Asher Hale defeated Ariya Daivari
Hale and Daivari had a simple exchange to open the match made up of basic grappling and groundwork. As the match continued, the opening grappling quickly dynamized as more exciting and impactful moves entered the fray. Daivari ended the back and forth by sending Hale to the outside and cutting him off before he could come back.
Daivari, now in control, locked in a sleeper hold; Hale struggled but eventually freed himself. Hale followed his escape with an impressive snapping power slam. A strike exchange followed. Hale emerged from the clash ahead, connecting with a suplex triad (two exploders and a northern lights).
Daivari kicked out of a DDT and interrupted a now frustrated Hale who had scaled to the top rope. Daivari threw Hale to the mat before climbing to the top himself and hitting the Persian splash; Hale kicked out. Daivari then pulled Hale into position for a hammerlock lariat, but Hale ducked the move, allowing him to slip into an O'Connor Roll pin. Daivari was unable to escape, leaving Hale victorious in his debut.
All four members of Bolly-Rise discussed Ever-Rise Live, a Facebook show featuring, you guessed it, Ever-Rise. This was a short but lively segment that didn't hurt the show in any way.
Tony Nese defeated Ari Sterling
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This was a fantastic match. The pace was blisteringly quick when it needed to be and calm when necessary. Despite its glitzy outermost layer of paint, the match was filled with genuine dramatics—what a showing from both men. The match started with a ton of athletics; flips from both men filled the opening moments in a contest of pride. Nese ended the borderline ostentatious competition by connecting with some basic strikes.
Sterling regained some control, which he used to connect with a senton. Nese rolled to the outside but stopped Sterling from leaping to the outside by grabbing his feet. The pair brawled outside for a moment before Nese re-entered the ring. Nese captured Sterling with the ring’s apron before connecting with a dropkick. A substantial period of Nese offense followed.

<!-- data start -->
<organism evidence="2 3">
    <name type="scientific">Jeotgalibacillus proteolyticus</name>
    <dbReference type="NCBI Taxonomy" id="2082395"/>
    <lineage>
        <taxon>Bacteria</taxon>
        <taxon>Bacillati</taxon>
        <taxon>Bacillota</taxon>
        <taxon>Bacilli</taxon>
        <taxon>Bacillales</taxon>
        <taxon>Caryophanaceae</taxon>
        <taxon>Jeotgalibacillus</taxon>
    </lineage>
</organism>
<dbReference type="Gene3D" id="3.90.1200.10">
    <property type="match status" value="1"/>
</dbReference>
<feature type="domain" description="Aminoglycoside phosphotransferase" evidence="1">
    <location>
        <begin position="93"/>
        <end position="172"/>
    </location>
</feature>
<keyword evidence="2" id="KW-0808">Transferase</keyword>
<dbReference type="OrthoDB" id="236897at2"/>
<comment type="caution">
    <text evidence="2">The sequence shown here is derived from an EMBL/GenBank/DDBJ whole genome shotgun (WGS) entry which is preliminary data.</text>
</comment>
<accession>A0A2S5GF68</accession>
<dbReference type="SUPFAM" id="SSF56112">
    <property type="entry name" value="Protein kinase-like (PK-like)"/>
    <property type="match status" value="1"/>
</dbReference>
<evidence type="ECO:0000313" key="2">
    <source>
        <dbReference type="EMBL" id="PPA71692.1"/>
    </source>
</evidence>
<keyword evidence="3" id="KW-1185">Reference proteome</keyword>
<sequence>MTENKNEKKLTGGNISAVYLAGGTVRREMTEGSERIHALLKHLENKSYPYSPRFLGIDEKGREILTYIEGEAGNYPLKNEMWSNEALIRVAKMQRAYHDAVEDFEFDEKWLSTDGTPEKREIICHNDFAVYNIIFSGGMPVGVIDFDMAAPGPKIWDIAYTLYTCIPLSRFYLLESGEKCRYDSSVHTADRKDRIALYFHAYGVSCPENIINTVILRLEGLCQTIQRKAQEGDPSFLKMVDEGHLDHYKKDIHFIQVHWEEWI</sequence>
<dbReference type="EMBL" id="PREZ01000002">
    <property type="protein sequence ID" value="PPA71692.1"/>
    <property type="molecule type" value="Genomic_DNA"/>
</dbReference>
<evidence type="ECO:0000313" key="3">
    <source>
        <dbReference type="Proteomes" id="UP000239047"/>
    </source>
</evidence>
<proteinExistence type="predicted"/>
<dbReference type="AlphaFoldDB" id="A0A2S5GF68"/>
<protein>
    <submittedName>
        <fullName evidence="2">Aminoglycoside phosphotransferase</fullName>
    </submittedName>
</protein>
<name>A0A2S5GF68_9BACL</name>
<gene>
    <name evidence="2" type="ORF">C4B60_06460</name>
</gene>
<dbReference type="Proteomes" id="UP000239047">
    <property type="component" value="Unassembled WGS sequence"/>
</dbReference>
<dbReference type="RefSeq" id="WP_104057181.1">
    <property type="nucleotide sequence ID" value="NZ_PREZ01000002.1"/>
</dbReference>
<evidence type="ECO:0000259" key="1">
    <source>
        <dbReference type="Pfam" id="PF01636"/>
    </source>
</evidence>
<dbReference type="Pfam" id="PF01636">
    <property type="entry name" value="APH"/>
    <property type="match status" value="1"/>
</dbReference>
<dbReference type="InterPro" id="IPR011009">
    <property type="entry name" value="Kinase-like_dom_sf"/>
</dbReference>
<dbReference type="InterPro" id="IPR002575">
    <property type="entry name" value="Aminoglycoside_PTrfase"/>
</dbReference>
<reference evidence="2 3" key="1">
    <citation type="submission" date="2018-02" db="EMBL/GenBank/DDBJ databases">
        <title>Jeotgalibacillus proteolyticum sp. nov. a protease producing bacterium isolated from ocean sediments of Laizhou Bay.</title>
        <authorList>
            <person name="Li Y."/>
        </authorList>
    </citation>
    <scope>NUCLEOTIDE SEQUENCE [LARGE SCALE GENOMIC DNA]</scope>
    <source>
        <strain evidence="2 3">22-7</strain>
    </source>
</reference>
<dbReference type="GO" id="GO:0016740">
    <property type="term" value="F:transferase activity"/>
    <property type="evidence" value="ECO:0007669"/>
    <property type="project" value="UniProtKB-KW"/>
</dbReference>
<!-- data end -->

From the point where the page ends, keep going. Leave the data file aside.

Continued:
Sterling connected with an enziguri to break up Nese’s control. He then tried for a sunset flip, but Nese met him with a firm boot to the jaw. Nese was allowed to slow the match for the first time in a while, locking in body scissors. Nese followed this by throwing Sterling into the corner and trying for a superplex. Sterling freed himself from the threat and connected with a head-scissor throw.
Nese rolled to the outside, allowing Nese to connect with a springboard Arabin moonsault to the outside. Nese caught Sterling upon re-entry enabling him to try for a 450, but Sterling rolled to safety. Sterling could not follow up, as Nese connected with a running knee and a sit-down back-to-belly driver.
Nese wasted time after the failed pin, which allowed Sterling to connect with a devastating powerbomb. Sterling climbed to the top rope but overshot whatever move he was going for. Nese caught Sterling with a German suplex into the corner, which he followed with a running knee. Nese pinned Sterling to end this great match.
This was the best episode of 205 Live I’ve watched. Both matches delivered and then some. This show also had more character than a typical 205 Live episode. Compared to the rest of pandemic era 205 Live, this felt like a show with a purpose.
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